Mary Avenue Bridge With Instax Wide 300

After my brief experience with the Instax Mini(since given to my daughter), I decided to get myself an Instax Wide 300. I got one off of Ebay for a great price, had to effect some repairs, but love shooting with this chunky camera.

Photograph of the Mary Avenue Bridge in Cupertino using Instax Wide 300 with Instax Wide Color film. (Horizontal)

The Instax Wide 300 makes compositions a bit easer. However, it’s still not anywhere close to what I would call a “rangefinder” and it is definitely downright primitive compared to most DSLR and mirrorless digital cameras.

You’ll notice that black slash in the photograph. That is due to a hair that was present in the camera when I loaded the film. So it ends up casting a shadow in every exposure. *sigh*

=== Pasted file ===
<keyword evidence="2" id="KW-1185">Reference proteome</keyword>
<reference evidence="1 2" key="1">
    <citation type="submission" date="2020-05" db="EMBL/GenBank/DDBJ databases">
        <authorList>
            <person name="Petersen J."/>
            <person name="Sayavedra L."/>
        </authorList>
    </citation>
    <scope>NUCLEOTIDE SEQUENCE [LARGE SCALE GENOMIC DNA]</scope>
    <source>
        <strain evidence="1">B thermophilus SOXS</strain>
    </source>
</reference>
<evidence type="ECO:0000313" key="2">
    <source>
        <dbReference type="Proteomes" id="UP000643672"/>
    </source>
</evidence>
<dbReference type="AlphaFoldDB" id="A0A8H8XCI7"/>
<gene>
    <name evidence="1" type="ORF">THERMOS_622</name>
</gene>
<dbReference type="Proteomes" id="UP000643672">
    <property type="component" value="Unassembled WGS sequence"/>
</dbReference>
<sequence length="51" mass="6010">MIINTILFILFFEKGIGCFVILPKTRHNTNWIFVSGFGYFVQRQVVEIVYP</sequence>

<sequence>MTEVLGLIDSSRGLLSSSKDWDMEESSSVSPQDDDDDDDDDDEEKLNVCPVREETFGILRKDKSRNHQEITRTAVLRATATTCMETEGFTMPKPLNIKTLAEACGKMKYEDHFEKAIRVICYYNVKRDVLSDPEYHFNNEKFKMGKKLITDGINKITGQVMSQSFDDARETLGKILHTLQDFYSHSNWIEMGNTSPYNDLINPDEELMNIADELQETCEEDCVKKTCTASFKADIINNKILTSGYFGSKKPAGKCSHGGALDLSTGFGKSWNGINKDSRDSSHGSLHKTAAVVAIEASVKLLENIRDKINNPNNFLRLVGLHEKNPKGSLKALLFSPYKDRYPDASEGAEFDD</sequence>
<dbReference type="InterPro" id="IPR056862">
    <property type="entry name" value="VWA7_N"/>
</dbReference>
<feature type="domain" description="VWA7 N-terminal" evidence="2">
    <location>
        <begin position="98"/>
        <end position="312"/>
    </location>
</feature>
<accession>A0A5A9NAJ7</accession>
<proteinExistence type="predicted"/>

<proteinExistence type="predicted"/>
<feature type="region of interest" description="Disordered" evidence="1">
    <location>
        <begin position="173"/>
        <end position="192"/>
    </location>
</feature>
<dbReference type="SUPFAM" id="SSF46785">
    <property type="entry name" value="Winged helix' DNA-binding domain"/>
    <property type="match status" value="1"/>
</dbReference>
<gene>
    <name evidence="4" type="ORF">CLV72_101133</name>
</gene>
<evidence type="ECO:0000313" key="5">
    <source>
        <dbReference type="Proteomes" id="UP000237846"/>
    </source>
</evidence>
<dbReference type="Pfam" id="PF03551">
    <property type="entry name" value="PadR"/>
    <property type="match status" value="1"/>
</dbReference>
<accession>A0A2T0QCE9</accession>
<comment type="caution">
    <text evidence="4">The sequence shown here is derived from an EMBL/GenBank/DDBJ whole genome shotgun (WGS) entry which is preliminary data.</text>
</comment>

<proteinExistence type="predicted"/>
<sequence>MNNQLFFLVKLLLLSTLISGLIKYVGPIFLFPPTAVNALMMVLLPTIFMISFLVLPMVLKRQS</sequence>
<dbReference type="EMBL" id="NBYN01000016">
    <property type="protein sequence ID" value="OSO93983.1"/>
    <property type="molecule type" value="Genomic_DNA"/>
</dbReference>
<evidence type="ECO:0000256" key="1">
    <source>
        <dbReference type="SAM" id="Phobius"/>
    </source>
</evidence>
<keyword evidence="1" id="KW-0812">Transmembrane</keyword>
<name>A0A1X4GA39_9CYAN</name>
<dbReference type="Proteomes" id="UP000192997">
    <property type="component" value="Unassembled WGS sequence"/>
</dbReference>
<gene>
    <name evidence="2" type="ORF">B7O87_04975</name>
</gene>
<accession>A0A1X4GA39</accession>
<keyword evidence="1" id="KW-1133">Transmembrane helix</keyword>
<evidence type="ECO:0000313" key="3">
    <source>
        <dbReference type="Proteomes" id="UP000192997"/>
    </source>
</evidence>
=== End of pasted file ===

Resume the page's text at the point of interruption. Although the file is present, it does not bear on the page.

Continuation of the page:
Photograph of the Mary Avenue Bridge in Cupertino using Instax Wide 300 with Instax Wide Color film. (Vertical)

The clarity and sharpness will definitely not impress anyone used to digital photography or really any SLR/DSLR/mirrorless manufactured in the last two decades. This isn’t surprising considering two factors:

  • Plastic molded lenses
  • Fixed focus relying on a tiny aperture
  • Film plane setup is almost entirely plastic

Both the Instax Mini and the Instax Wide are both made from plastics which have a good deal of give and flex. Engineering plastic this stuff is not.

View of the Instax Wide 300 camera from the front.

Here, I have an Instax Wide 300 partially disassembled for my next writeup about how I’ll be making some mods.

%d bloggers like this: